5. Fermented Foods
Foods with live cultures – yum! For this trend, items like yogurt, sauerkraut and tempeh will overtake millennials’ refrigerators. The benefit of eating foods like these, containing active cultures, is their bacteria-boosting qualities. They’re good for intestinal health and digestion. So just like eliminating gluten, incorporating fermented foods is about to take millennial the stage.
Seeking any opportunity to get together and start the flow of mimosas, millennials have really embraced the concept of brunch – aka late breakfast, early lunch with alcoholic beverages in tow. Farha Ternikar, author of Brunch: A History, claims, “Brunch continues to grow anywhere there is disposable income or time.” Hence the flow of working millennials – with limited financial responsibility – and under-employed millennials with extra time on their hands. What better way is there to spend a Saturday or Sunday? A large Bloody Mary and Eggs Benny, for millennials anyway, wins almost every time.
7. Food Trucks
There are a number of appeals when it comes to food on wheels. Among millennials, convenience, low cost and unique flavor options are key factors contributing to the food truck craze. And while a draw to wild and adventurous ingredient combinations correlates with millennial behavior, popular restaurants – like TGI Friday’s – have even begun serving their traditional menu items on the road. So whether a particular millennial likes to try new things or not, the food truck delivers.
8. Authentic Eats
Authentic – in this sense – doesn’t necessarily mean locally grown, but rather locally renowned. Millennials travel to Chicago and want authentic deep dish pizza. They go to Philadelphia and want an authentic Philly Cheesesteak. They want the best clam chowder and lobster sandwich in New England. While this may be rooted in an appreciation of locally grown food, the desire for authenticity seems to be more about experience. If a unique variety of food is available in one place, one place in which that item is famous, it’s regarded with a sense of authenticity – and millennials like that.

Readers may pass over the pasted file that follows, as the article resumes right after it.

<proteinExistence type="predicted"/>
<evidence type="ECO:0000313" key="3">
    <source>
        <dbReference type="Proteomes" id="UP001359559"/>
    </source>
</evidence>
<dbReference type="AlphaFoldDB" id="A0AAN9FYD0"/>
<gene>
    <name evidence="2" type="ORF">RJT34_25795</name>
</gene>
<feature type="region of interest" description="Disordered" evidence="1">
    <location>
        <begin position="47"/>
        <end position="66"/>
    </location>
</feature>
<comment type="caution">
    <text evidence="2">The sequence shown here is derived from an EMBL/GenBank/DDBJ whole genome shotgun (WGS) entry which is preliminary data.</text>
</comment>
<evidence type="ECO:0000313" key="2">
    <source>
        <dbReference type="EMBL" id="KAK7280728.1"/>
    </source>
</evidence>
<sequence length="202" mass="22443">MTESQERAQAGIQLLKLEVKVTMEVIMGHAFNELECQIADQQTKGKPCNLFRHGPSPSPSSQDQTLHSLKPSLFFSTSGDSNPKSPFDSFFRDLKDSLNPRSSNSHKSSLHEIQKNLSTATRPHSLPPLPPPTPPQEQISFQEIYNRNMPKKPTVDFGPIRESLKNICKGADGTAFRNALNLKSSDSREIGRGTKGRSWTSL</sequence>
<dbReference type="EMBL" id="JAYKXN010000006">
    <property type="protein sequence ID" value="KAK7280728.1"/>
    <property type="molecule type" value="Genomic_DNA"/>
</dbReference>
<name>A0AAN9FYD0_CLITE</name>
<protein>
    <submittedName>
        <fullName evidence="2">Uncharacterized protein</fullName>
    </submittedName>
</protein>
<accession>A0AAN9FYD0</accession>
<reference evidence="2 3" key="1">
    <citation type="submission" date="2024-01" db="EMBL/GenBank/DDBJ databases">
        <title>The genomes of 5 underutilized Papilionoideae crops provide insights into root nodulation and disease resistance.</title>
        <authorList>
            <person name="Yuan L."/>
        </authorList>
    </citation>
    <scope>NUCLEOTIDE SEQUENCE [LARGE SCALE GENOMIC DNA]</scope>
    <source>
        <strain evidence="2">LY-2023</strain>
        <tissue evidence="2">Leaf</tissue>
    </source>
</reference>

9. Spicy Flavors
As mentioned, millennials are attracted to new, bold and adventurous flavors. Appropriately, therefore, Sriracha is very, very hot right now. Restaurants like Taco Bell, Subway, Pizza Hut and TGI Fridays are amongst the many chains tapping in to this trend. And why wouldn’t they give the sauce a shot? According to a 2013 survey, 54% of consumers gave spicy sauces and foods a thumbs up. Some preference was given to new flavors, too, with 37% reporting an interest in trying unfamiliar menu items.
10. Anything Kale
Green smoothies, kale salads, kale chips – kale, kale, kale. This bitter leafy green, exploding with nutritional benefits, has been dubbed the key to millennials’ hearts. In fact, in an effort to boost business, Costco is using kale to lure in millennials. Big bags of the stuff, it seems, will act like catnip to young adults.